The Winter Olympic Games in Sochi have not been kind to the social media teams of Olympic sponsors, at least in the West. Social media campaigns for both McDonald's and Coca-Cola have been essentially shut down by LGBT and human-rights protestors. Contributing writer to Forbes Avi Dan chronicled the woes they have faced under the headline "For Coke And McDonald's, Ignoring The Power Of Social Media To Disrupt Means No Medals In Sochi."
Writing at Mashable about the Olympic sponsors' social media "war rooms," T.L. Stanley suggested that "sponsors such as Visa and McDonald's also may consider logging time to answer their critics, who have hijacked the sponsors' Olympics-themed Twitter hashtags to protest Russia's anti-gay crackdown."
There is yet another way human-rights and LGBT activists can leverage an Olympics sponsor's existing social media campaign to speak both words of protest and words of support for LGBT equality in Russia and worldwide. This Achilles' heel of Russia's censorship policy has been hiding in plain sight since the McDonald's #CheersToSochi hashtag was first hijacked in January.
And although McDonald's has abandoned the use of the #CheersToSochi hashtag, the Cheers to Sochi campaign website is still up and functioning and, according to their press and social media updates, still a conduit to talk to Olympic athletes and teams who are, right now, behind Putin's Lavender Curtain.
They also have been showing their fans that Olympians check in to read these messages, like bobsledder Lolo Jones, pictured below:
It would be so easy for the collective human-rights supporters to virtually crash this party (or crash this virtual party?). McDonald's even made a video explaining how your messages get to Sochi.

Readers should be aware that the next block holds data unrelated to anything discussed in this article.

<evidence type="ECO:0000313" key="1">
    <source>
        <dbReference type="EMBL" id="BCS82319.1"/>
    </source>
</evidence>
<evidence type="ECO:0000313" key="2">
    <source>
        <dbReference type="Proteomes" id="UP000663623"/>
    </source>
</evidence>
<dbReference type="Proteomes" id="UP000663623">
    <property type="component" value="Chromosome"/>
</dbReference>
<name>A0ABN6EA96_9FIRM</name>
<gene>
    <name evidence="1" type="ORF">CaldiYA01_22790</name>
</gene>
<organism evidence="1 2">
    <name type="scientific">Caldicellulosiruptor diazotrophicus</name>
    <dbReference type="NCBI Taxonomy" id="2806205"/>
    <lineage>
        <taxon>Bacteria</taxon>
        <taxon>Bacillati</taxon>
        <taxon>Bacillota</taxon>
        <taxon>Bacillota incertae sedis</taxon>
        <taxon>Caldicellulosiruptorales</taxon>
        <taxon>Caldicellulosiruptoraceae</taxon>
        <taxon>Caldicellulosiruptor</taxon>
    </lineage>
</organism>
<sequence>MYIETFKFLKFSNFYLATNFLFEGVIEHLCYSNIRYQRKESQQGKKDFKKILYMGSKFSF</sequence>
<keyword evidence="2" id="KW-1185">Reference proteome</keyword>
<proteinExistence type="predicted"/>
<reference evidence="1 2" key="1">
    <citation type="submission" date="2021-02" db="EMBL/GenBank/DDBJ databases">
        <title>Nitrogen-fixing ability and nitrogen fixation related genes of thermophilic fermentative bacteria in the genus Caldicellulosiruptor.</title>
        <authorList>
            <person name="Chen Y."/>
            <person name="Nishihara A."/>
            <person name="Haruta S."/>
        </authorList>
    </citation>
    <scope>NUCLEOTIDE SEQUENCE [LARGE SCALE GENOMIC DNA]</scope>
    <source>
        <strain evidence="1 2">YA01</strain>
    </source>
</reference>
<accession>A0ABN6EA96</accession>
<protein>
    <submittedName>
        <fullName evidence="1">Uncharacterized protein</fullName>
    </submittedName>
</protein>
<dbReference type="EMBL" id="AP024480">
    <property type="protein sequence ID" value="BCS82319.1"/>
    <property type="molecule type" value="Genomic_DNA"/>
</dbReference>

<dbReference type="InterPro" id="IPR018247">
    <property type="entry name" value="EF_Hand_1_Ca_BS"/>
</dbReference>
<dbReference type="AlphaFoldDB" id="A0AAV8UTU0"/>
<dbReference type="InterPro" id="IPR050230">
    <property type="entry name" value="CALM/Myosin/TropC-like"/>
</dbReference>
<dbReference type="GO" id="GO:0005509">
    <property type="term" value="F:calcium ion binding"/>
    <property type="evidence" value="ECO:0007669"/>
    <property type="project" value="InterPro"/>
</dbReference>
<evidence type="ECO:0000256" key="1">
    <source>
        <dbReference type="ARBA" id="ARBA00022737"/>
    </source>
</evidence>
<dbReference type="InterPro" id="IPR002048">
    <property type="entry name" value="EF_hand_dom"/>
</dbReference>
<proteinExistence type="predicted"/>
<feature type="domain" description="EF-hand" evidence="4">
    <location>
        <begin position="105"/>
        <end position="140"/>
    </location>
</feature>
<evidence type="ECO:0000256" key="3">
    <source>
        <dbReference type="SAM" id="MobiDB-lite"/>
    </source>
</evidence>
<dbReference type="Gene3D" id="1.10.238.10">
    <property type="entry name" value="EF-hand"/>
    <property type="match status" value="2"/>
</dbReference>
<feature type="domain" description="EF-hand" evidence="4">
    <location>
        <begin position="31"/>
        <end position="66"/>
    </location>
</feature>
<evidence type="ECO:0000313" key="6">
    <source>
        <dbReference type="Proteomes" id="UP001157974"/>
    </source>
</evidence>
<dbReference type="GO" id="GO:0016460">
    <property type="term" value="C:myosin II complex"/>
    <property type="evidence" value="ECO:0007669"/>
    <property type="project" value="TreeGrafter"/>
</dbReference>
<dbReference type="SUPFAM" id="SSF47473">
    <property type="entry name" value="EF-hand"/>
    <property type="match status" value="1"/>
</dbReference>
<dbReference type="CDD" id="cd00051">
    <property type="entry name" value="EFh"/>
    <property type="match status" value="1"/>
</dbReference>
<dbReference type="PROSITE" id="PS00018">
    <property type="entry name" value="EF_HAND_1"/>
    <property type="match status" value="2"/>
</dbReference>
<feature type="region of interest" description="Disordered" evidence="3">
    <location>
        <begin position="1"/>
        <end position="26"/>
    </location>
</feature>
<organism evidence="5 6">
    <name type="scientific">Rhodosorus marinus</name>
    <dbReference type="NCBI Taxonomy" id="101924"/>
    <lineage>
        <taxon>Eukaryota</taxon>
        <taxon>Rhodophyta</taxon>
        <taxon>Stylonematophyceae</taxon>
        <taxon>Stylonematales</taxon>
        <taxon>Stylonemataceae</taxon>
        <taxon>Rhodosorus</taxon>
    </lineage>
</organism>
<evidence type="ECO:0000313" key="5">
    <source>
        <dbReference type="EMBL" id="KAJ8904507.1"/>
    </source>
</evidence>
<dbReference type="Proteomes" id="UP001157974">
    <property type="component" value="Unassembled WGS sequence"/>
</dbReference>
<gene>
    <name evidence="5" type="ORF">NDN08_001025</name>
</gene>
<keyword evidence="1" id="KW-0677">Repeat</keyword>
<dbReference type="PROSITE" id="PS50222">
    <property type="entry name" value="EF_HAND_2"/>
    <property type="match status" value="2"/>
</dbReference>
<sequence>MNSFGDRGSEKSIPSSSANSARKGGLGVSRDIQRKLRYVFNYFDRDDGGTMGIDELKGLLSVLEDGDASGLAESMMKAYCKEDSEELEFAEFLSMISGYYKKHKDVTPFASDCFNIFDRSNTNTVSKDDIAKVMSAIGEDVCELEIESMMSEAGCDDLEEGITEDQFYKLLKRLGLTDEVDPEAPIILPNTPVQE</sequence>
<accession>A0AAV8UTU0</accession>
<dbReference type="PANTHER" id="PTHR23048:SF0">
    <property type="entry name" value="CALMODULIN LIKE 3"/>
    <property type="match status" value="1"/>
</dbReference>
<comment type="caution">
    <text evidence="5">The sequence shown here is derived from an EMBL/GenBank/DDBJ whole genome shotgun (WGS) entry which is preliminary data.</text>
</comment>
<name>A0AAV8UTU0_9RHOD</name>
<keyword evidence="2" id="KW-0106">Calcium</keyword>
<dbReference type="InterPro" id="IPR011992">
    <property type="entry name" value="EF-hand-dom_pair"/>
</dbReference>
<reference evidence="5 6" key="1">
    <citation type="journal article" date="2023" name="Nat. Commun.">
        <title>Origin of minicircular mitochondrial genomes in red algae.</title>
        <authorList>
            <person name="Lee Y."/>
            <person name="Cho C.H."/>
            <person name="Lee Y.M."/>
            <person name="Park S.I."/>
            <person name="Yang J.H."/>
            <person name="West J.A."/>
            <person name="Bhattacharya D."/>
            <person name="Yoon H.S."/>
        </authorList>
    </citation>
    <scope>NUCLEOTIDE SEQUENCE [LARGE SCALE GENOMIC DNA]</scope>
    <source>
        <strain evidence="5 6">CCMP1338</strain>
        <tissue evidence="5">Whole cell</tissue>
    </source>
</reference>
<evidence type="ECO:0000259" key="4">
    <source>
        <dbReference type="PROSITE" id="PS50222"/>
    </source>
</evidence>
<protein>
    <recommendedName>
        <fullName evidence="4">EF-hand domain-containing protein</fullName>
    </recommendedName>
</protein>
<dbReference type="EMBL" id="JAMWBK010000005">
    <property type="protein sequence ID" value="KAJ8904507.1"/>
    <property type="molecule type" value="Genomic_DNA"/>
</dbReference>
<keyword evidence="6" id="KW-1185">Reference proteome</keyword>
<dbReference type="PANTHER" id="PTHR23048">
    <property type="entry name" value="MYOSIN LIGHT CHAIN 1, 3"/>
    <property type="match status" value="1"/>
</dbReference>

So I decided to use the McDonald's Cheers to Sochi website to send my own message to Sochi:
"Speak out on human rights in Russia! Support Russian gays! Please!"
If you're familiar with the Internet, you should be able to use the McDonald's Cheers to Sochi site pretty easily. It is pretty self-explanatory and as easy as signing your average Internet petition. You just need an email address or a Twitter account. It asks you to allow access to your Twitter account, or to register with an email. You're given the option to select an individual or a team. I selected Team USA because they're there to represent me. But if you have a favorite Olympian, by all means, ask them personally. The International Olympic Committee has made it easy to find your favorite athlete at the Olympic Athletes' Hub. (There are also apps for iPhone and Android.)
The language of the message you send is entirely your prerogative. After you've sent your message to Sochi, like many sites, it asks you to spread the word by providing easy links to let you tweet and post to Facebook about it. The default language can be edited, and I would suggest you do so to incorporate themes of LGBT equality and respect for human rights -- and of course the #CheersToSochi hashtag.
If you're a novice, there is a short video below that walks you through the steps as the #CheersToSochi protest campaign creates an example message. As of this writing, there have been almost 5,000 messages sent through the McDonald's site, according to their counter. How about we double that this week?
In addition to this site being your opportunity to speak directly to an Olympian, McDonald's is offering athletes the opportunity to print out fan messages on ribbons and wear them! So your request to end the Olympic silence on Russia's human-rights abuses could possibly be worn by your favorite Olympian!
The demonstration video above is 3 minutes long. That's more time than it takes to send a cheer to Sochi in support of basic human rights.